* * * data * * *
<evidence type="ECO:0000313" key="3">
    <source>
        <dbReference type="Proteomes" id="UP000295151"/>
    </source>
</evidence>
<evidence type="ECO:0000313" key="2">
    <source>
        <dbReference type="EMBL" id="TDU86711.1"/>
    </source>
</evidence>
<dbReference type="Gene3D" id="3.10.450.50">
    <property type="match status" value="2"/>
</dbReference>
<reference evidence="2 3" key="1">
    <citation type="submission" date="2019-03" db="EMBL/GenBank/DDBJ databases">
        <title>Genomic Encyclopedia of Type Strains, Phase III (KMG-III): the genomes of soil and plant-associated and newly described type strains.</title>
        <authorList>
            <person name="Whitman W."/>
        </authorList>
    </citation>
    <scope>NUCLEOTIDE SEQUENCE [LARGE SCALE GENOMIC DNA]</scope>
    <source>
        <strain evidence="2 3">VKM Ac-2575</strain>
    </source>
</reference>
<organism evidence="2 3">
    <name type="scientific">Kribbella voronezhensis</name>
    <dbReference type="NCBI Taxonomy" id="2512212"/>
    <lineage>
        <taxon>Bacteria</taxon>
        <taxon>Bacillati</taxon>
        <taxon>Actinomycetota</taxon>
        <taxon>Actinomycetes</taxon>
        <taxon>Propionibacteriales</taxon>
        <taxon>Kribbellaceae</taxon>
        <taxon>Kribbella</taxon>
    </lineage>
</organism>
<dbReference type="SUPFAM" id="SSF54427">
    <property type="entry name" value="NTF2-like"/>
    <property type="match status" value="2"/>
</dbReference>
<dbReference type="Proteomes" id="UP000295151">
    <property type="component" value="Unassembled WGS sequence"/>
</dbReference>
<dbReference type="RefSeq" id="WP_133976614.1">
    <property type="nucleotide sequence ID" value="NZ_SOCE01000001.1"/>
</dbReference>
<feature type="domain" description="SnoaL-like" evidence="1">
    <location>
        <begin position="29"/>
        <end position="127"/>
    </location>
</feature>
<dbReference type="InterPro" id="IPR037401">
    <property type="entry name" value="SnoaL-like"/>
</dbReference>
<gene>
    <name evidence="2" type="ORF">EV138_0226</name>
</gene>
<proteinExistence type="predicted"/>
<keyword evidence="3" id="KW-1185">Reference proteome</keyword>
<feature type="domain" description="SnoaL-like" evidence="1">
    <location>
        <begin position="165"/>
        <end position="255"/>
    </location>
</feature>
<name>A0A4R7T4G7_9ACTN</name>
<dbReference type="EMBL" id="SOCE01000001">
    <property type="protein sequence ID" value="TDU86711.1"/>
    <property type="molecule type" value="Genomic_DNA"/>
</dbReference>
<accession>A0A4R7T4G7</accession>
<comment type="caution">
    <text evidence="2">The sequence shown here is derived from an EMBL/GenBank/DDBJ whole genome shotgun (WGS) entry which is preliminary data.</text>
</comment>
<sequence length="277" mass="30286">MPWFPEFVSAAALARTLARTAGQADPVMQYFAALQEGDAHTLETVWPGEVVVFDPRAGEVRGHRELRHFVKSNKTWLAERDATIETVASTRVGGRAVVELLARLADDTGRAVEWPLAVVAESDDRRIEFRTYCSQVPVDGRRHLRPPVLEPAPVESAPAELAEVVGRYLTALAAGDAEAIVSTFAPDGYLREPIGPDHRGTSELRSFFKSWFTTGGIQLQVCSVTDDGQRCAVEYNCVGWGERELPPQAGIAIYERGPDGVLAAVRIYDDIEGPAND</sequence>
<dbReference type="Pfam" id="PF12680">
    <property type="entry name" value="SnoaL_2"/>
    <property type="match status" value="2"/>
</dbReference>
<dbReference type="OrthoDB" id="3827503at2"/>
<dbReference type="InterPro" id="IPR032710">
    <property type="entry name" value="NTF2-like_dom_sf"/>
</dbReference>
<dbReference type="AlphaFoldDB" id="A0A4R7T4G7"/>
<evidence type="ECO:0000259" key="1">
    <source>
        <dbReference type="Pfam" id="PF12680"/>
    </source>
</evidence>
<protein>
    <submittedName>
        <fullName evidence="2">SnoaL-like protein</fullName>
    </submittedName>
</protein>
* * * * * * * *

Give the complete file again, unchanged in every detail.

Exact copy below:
<evidence type="ECO:0000313" key="3">
    <source>
        <dbReference type="Proteomes" id="UP000295151"/>
    </source>
</evidence>
<evidence type="ECO:0000313" key="2">
    <source>
        <dbReference type="EMBL" id="TDU86711.1"/>
    </source>
</evidence>
<dbReference type="Gene3D" id="3.10.450.50">
    <property type="match status" value="2"/>
</dbReference>
<reference evidence="2 3" key="1">
    <citation type="submission" date="2019-03" db="EMBL/GenBank/DDBJ databases">
        <title>Genomic Encyclopedia of Type Strains, Phase III (KMG-III): the genomes of soil and plant-associated and newly described type strains.</title>
        <authorList>
            <person name="Whitman W."/>
        </authorList>
    </citation>
    <scope>NUCLEOTIDE SEQUENCE [LARGE SCALE GENOMIC DNA]</scope>
    <source>
        <strain evidence="2 3">VKM Ac-2575</strain>
    </source>
</reference>
<organism evidence="2 3">
    <name type="scientific">Kribbella voronezhensis</name>
    <dbReference type="NCBI Taxonomy" id="2512212"/>
    <lineage>
        <taxon>Bacteria</taxon>
        <taxon>Bacillati</taxon>
        <taxon>Actinomycetota</taxon>
        <taxon>Actinomycetes</taxon>
        <taxon>Propionibacteriales</taxon>
        <taxon>Kribbellaceae</taxon>
        <taxon>Kribbella</taxon>
    </lineage>
</organism>
<dbReference type="SUPFAM" id="SSF54427">
    <property type="entry name" value="NTF2-like"/>
    <property type="match status" value="2"/>
</dbReference>
<dbReference type="Proteomes" id="UP000295151">
    <property type="component" value="Unassembled WGS sequence"/>
</dbReference>
<dbReference type="RefSeq" id="WP_133976614.1">
    <property type="nucleotide sequence ID" value="NZ_SOCE01000001.1"/>
</dbReference>
<feature type="domain" description="SnoaL-like" evidence="1">
    <location>
        <begin position="29"/>
        <end position="127"/>
    </location>
</feature>
<dbReference type="InterPro" id="IPR037401">
    <property type="entry name" value="SnoaL-like"/>
</dbReference>
<gene>
    <name evidence="2" type="ORF">EV138_0226</name>
</gene>
<proteinExistence type="predicted"/>
<keyword evidence="3" id="KW-1185">Reference proteome</keyword>
<feature type="domain" description="SnoaL-like" evidence="1">
    <location>
        <begin position="165"/>
        <end position="255"/>
    </location>
</feature>
<name>A0A4R7T4G7_9ACTN</name>
<dbReference type="EMBL" id="SOCE01000001">
    <property type="protein sequence ID" value="TDU86711.1"/>
    <property type="molecule type" value="Genomic_DNA"/>
</dbReference>
<accession>A0A4R7T4G7</accession>
<comment type="caution">
    <text evidence="2">The sequence shown here is derived from an EMBL/GenBank/DDBJ whole genome shotgun (WGS) entry which is preliminary data.</text>
</comment>
<sequence length="277" mass="30286">MPWFPEFVSAAALARTLARTAGQADPVMQYFAALQEGDAHTLETVWPGEVVVFDPRAGEVRGHRELRHFVKSNKTWLAERDATIETVASTRVGGRAVVELLARLADDTGRAVEWPLAVVAESDDRRIEFRTYCSQVPVDGRRHLRPPVLEPAPVESAPAELAEVVGRYLTALAAGDAEAIVSTFAPDGYLREPIGPDHRGTSELRSFFKSWFTTGGIQLQVCSVTDDGQRCAVEYNCVGWGERELPPQAGIAIYERGPDGVLAAVRIYDDIEGPAND</sequence>
<dbReference type="Pfam" id="PF12680">
    <property type="entry name" value="SnoaL_2"/>
    <property type="match status" value="2"/>
</dbReference>
<dbReference type="OrthoDB" id="3827503at2"/>
<dbReference type="InterPro" id="IPR032710">
    <property type="entry name" value="NTF2-like_dom_sf"/>
</dbReference>
<dbReference type="AlphaFoldDB" id="A0A4R7T4G7"/>
<evidence type="ECO:0000259" key="1">
    <source>
        <dbReference type="Pfam" id="PF12680"/>
    </source>
</evidence>
<protein>
    <submittedName>
        <fullName evidence="2">SnoaL-like protein</fullName>
    </submittedName>
</protein>